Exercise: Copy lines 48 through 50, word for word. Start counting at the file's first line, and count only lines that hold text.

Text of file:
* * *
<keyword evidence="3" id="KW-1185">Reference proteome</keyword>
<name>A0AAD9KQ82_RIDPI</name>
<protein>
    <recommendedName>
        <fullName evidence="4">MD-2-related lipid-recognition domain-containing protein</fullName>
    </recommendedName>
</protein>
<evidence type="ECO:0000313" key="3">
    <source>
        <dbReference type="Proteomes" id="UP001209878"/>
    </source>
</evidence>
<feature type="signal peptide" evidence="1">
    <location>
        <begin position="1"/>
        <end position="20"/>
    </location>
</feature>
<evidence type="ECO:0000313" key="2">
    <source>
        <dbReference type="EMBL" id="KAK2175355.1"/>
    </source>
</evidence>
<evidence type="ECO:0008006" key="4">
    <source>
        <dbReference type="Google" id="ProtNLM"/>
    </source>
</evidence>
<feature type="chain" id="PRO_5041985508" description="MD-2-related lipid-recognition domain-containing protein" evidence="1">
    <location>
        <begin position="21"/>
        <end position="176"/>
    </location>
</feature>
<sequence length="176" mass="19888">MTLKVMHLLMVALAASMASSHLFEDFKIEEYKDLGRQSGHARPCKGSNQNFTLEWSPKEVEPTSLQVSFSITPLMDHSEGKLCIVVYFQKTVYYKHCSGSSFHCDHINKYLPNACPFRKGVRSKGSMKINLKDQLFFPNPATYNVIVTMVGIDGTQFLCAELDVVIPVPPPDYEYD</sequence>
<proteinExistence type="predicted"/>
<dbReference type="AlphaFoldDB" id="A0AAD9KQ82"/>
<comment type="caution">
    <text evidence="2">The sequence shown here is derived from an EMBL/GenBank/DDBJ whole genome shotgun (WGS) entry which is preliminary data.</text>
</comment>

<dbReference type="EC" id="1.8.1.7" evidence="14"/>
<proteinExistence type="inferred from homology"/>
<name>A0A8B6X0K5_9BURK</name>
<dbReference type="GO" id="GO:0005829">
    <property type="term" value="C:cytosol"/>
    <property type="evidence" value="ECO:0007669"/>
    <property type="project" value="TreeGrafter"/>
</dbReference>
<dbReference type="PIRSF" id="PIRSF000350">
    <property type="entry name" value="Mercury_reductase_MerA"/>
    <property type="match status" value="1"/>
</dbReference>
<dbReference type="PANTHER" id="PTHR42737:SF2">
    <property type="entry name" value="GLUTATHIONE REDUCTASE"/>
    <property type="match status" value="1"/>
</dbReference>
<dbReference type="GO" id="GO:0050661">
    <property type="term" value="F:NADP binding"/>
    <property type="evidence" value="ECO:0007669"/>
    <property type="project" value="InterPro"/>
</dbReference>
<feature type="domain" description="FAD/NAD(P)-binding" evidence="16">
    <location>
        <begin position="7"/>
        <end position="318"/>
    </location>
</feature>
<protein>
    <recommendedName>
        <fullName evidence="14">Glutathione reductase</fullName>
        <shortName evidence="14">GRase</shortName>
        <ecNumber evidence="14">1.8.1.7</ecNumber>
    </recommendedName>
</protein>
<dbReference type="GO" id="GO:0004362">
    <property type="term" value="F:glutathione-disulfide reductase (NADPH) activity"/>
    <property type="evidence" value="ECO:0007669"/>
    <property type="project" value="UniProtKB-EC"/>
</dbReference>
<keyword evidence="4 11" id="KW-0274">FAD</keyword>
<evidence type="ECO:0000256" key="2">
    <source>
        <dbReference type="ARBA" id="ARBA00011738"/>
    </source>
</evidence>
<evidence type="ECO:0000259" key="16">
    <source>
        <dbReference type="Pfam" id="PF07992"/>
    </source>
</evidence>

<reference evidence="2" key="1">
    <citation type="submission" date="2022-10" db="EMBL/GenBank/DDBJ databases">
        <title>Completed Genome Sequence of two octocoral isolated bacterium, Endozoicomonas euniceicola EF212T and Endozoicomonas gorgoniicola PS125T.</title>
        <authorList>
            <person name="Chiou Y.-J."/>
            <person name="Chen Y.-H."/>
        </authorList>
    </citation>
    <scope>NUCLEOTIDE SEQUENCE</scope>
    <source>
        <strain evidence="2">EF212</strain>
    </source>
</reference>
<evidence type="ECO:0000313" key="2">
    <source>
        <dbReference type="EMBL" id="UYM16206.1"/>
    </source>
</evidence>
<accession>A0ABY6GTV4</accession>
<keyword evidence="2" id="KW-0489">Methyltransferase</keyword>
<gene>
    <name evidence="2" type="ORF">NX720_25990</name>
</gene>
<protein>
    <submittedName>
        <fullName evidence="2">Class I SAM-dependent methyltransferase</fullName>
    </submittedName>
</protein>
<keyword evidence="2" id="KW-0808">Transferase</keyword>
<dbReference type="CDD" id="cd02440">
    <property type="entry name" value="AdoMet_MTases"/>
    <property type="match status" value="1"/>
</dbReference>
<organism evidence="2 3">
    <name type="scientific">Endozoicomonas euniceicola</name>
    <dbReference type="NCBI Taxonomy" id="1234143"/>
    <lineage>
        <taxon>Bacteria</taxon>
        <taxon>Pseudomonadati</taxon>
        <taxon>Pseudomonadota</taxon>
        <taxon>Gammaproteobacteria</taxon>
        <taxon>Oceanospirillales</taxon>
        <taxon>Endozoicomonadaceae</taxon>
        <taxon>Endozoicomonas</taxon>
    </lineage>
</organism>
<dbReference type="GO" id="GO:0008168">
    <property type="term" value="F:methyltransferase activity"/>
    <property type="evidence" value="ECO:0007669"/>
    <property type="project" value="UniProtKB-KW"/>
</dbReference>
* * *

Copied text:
</dbReference>
<dbReference type="PIRSF" id="PIRSF000350">
    <property type="entry name" value="Mercury_reductase_MerA"/>